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Paramin gardener glad to be home

By JULIEN NEAVES Sunday, September 22 2013

PARAMIN gardener Johnathan Constantine, who was shot in the left arm by a trapgun last June while searching for missing hiker Geeta Bissoondaye Seenath, says he is glad to be home after being hospitalised for almost three months. He has no plans, however, to return to the forest in search of another missing person.

“I not going back again,” he stressed.

Constantine returned home from the hospital on September 9.

In an interview with Sunday Newsday on Friday at his Jan Road, Paramin, he said he hopes Government would remove hidden trap guns so other people would not be injured as he was. He said his mind was more at ease and he was finally able to relax now that he has left the hospital.

“So long I was missing home. I feeling good to be home,” he said. Constantine, 23, has two daughters, one year-old daughter Ameilyah and five year-old Anjali. Wife Peina Raj is pregnant with a third child. Raj told Sunday Newsday she was happy to have her husband home and was relieved to no longer have to do “all the hectic running up and down” to the Sangre Grande District Hospital where Constantine was hospitalised since June 13. On that fateful day, he and his cousin Subinus went into the Matura forest to search for Seenath, who had been missing for six days following a hiking trip at the Rio Seco waterfall. The cousins were familiar with the area from previous hunting trips. During their search for Seenath, Constantine accidentally set off a hidden trap gun which shattered the bone and ligaments in his left arm.

He said that several times, while lying in his hospital bed, he would be startled from his sleep by the loud sound of the trap gun in his memory, and was at times afraid to close his eyes. He said these nightmares have become more and more infrequent. Seenath was discovered a week after she went missing, hospitalised at Sangre Grande District Hospital, treated for exhaustion and bruises to her right leg, and released two weeks later on July 29. Constantine still has a long way to go before making a full recovery. He said he does not have much movement in the left arm and healing has not reached “50 per cent yet” according to his own estimates. He said he must take painkillers although the pain level had significantly reduced. when rain falls, and when he bends elbow it hurts.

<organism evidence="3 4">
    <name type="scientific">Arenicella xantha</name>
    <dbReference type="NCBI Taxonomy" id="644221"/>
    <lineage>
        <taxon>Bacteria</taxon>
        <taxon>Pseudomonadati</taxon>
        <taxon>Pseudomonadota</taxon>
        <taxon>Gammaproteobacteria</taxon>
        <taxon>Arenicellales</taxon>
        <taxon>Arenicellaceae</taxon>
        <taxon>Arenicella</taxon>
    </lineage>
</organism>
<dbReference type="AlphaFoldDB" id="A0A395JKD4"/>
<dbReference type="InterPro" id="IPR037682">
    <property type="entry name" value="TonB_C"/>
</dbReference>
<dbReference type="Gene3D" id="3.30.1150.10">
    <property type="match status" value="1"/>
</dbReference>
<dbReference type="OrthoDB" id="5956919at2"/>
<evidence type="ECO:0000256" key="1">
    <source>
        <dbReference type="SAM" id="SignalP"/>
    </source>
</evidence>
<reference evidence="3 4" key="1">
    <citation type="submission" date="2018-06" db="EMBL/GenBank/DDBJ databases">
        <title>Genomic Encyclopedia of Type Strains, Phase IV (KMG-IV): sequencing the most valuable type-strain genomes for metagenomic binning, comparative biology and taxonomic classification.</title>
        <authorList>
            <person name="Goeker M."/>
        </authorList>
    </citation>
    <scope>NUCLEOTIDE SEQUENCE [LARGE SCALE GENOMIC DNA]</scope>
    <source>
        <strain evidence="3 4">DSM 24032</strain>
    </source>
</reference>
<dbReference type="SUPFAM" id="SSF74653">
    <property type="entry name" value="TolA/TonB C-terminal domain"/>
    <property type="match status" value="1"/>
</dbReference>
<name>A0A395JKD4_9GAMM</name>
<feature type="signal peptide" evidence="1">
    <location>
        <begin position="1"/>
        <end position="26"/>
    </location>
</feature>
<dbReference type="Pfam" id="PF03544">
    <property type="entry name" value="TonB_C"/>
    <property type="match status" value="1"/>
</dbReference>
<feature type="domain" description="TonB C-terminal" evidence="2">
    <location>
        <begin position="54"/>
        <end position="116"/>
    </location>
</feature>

Three weeks ago he successfully underwent skin grafting plastic surgery at the San Fernando General Hospital and he said the arm was healing well. He still has another appointment at Sangre Grande to remove a piece of steel rod that was inserted into his arm to help it heal properly. He is thankful to the doctors at Sangre Grande and San Fernando hospitals for the care he received at those institutions. For now, the most frustrating aspect of the injury is that it hinders him from doing his work around the house.

“I can’t really do anything,” he lamented. He said doctors have told him that he will not have use of his arm for the next 18 months, a severe loss for a man who uses his hands for a living and is the sole breadwinner for his expanding family. He said people who heard about his story, which had been carried in a number of Newsday reports, have helped the family with donations. Constantine was hopeful that he could get some assistance from the Government. His sister Veronica said she was glad her brother was home and that he was feeling much better.

“The hand coming along,” she added. Anyone interested in assisting Constantine and his family can contact him at 364-1372.

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